"It's understandable. People don't trust what they don't know, especially when it's something outside their realm of thinking." Marcus shrugged, breathing out a stream of smoke.

"How do you do it? Get through all this? Deal with people who don't believe?" She asked. She shifted on the deck step, glancing up at her daughter's bedroom window and frowning.

"I give them evidence and usually they come around. There have been times where I've had to nearly shove the truth and reality of what's going on down someone's throat to get them to listen. Those are rare, though. Most people just need to see their loved one crawling up walls and speaking a dead language to figure it out. I think your husband will come round."

The mother nodded. When she spoke, her voice was soft, quiet. "Is... Is she going to be okay?"

Marcus stared at her for a moment, frowning. Her husband's words were wrapped around the side of her neck up to behind her ear. 'Are you Sarah?' was written in tight small letters, all capitals. She was running her fingers over it in an effort to soothe herself.

He sighed and looked away, watching the sun dip over the distant city tower blocks. "It's going to be a long night and the demon's not going to leave without a fight," all the blood rushed from her face and she was trying to steel herself for what's coming. She was holding her breath. "But, I reckon she'll be fine. Maybe a little scared for a while. This will stick with her for the rest of her life, but she'll live."

"That's good. That's really good." The mother let out her breath in a shaky sigh and wiped at her eyes. She took a moment to look at him, the tired twenty-three-year-old exorcist who had eyes of a man thrice his age. He probably looked a right state in his sweat-soaked tank top and jeans, nothing like a traditional, vow-keeping Catholic priest. He certainly wasn't traditional and keeping vows with his life was like trying to put out an oil fire with water: it made things worse. In all fairness, it was the middle of summer and hot enough that he felt like he was melting. Inside it was even hotter. Her gaze lingered on the words across his left collarbone. Her expression became one of contemplation and curiosity.

"Have you found them, your soul mate?" She asked with a raised eyebrow.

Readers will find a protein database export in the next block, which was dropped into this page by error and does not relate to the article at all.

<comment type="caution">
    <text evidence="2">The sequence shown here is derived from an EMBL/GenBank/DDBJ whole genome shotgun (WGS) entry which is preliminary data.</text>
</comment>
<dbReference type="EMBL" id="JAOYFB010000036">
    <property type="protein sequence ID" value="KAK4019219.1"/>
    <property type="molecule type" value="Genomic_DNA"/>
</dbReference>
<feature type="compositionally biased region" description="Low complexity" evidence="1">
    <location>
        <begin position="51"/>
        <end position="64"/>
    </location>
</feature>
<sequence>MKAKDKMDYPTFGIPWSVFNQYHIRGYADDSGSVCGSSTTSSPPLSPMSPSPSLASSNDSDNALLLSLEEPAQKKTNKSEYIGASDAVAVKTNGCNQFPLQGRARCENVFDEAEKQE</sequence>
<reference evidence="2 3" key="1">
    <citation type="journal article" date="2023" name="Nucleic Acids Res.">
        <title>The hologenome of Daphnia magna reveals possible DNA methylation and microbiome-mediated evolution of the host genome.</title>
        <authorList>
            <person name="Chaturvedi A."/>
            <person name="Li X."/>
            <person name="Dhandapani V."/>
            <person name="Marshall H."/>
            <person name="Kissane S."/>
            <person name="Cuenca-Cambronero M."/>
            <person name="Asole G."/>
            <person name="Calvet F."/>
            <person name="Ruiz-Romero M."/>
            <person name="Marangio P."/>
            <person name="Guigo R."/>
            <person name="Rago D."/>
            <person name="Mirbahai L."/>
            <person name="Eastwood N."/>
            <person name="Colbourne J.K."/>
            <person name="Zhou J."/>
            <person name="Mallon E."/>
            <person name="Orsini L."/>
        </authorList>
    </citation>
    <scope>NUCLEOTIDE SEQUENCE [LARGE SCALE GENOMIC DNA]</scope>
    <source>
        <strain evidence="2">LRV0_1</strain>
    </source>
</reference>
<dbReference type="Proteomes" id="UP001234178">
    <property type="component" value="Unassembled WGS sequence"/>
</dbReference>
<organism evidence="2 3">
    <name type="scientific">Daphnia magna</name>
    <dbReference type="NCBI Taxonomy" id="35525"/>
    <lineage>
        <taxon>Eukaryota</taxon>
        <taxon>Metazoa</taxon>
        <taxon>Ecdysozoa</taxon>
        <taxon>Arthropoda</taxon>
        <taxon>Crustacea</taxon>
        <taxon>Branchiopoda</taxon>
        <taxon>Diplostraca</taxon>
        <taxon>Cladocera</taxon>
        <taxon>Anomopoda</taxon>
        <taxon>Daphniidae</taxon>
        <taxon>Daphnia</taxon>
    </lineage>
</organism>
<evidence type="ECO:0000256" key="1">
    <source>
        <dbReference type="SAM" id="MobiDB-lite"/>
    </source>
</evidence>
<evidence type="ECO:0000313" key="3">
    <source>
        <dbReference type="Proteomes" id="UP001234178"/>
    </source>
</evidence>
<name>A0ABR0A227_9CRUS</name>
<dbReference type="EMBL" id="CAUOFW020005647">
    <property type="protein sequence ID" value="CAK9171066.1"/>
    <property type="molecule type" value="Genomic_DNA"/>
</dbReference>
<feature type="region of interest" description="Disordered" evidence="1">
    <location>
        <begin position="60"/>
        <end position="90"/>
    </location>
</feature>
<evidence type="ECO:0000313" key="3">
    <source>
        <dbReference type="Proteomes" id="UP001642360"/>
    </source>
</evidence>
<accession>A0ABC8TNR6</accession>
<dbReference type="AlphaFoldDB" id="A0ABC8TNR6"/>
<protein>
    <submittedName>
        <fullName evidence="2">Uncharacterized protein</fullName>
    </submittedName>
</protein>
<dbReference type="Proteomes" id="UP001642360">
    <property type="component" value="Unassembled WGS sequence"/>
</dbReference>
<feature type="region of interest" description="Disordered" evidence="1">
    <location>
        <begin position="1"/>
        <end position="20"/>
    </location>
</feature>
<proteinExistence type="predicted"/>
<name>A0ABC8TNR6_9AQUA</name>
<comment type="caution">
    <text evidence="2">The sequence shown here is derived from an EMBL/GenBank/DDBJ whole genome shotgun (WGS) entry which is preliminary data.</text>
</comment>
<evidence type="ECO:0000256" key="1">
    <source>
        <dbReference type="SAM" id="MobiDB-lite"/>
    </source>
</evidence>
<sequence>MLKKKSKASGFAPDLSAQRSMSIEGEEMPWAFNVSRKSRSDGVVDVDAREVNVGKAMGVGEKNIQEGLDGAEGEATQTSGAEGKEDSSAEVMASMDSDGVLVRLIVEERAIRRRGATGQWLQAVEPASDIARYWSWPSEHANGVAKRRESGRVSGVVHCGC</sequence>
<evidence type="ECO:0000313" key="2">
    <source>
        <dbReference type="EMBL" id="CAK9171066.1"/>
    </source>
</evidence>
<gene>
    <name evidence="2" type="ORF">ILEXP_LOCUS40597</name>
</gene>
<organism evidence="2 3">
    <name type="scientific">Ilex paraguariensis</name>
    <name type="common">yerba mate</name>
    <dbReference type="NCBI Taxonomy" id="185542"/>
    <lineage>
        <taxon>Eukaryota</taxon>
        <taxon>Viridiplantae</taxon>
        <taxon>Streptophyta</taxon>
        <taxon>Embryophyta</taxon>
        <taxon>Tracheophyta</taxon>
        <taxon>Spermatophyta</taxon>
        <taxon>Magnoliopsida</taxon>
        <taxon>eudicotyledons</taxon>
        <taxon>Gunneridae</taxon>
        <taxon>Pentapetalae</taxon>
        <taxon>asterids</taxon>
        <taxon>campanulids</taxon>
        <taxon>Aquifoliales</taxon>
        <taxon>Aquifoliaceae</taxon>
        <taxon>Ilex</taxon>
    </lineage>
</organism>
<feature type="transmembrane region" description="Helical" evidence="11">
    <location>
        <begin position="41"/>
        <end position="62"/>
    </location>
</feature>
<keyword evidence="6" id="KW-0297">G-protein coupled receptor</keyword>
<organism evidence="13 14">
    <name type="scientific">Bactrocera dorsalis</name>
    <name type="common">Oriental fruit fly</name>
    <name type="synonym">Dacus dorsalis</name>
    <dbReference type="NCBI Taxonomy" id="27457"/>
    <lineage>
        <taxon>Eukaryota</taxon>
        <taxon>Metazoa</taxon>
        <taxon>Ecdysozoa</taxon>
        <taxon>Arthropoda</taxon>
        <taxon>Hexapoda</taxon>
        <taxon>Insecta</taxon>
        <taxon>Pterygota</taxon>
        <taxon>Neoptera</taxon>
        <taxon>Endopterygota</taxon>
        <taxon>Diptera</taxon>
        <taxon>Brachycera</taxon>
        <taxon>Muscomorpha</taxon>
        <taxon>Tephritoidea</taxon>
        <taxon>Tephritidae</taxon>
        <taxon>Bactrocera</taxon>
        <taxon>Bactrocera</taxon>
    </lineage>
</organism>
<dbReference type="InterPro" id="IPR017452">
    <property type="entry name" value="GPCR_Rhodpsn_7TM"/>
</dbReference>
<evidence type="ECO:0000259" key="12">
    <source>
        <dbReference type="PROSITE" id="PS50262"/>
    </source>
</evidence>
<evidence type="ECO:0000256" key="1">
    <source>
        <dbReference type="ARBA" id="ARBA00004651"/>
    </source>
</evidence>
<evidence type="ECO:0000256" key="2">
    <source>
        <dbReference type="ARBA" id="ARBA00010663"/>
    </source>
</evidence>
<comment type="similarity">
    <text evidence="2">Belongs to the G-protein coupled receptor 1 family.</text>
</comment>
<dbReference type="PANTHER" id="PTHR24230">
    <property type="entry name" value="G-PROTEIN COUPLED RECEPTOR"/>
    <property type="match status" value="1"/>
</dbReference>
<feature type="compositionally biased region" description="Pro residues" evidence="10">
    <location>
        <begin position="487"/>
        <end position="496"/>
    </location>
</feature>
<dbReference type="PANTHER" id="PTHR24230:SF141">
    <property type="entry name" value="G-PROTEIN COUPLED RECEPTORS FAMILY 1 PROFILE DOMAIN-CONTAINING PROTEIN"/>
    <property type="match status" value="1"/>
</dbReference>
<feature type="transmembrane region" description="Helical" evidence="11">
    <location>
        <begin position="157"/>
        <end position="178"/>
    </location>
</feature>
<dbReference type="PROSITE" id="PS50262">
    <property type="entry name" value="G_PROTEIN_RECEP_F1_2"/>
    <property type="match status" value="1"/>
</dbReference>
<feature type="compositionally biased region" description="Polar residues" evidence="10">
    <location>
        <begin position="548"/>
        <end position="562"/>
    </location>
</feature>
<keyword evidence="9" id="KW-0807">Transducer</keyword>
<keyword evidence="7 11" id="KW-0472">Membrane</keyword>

Marcus choked on the smoke in his throat, coughing sharply as he stubbed the cigarette out. "Er, no. I haven't. It'll be for the best if I never do."

"Surely you want to meet the one God intended for you?"

"If we meet, there's a good chance I'd never be able to stick around to be with them. Being an exorcist is forever." Marcus wasn't sure why he was spilling so much about his inner thoughts but it felt good. It was probably because she was hanging on every word without judgement. Confessions within a church always had a little bit of judgement sprinkled in. Out there in the open air, it felt fine.

"Pity. I'm sure they'd at least want to meet you if only to know they were destined for someone good."

"I'm not good."

"You're doing God's work. Helping us get our baby girl back. How many people and families have you helped? All in your early twenties." She smiled at him. "You're a good person, Marcus. Maybe not conventional, but good."

"Cheers." He smiled back after a moment and got to his feet. "It's about time to try again. If you'd like, I can help you lock your husband in a closet or something. It'd make my job a hell of a lot easier."

She shook her head. "He won't interfere again if he knows what's good for him. Go save my daughter's soul, Father."

"I'll do my best." He grimaced and slipped back into the insufferable heat of the kitchen.

The girl's father was sitting in the lounge, looking angry as a caged bull. He glared at Marcus as he walked through, heading for the stairs. It was going to be a long night.


 

Marcus is thirty-five and has gained quite the reputation for himself. The Church commends him for his work and ignores how he's broken almost every rule in the book. As far they're concerned, he's doing God's work and that's all that truly matters. As long as he saves the eternal souls of people and manages to keep himself together after the job's done, they'll look the other way. Marcus has come to understand the what they call The War. It's meant as a metaphor yet here he is, God's soldier, standing in the garden of a nunnery in New York. He's the Church's knight, waging war against Hell and everything it can throw at Earth.

He's looked down upon by many with the Church. His methods are seen as unconventional and there are whispers about how he sidesteps the rules and breaks them with abandon. He's seen as a necessary evil by some, a true warrior by others. He's got the will to go where others fear. Somehow he's become known as one of the greats. "Send Father Marcus," is a phrase that follows him. The mumbles of him being sometimes terrifying and whispered about by demons as the "Grey Lion". It had become a bit of a joke to a young priest, Father Devon Bennett. He claimed it was because of his morally grey nature, though it could easily be because he was starting to go grey around the temples. Marcus had told him to sod off, the cheeky bastard.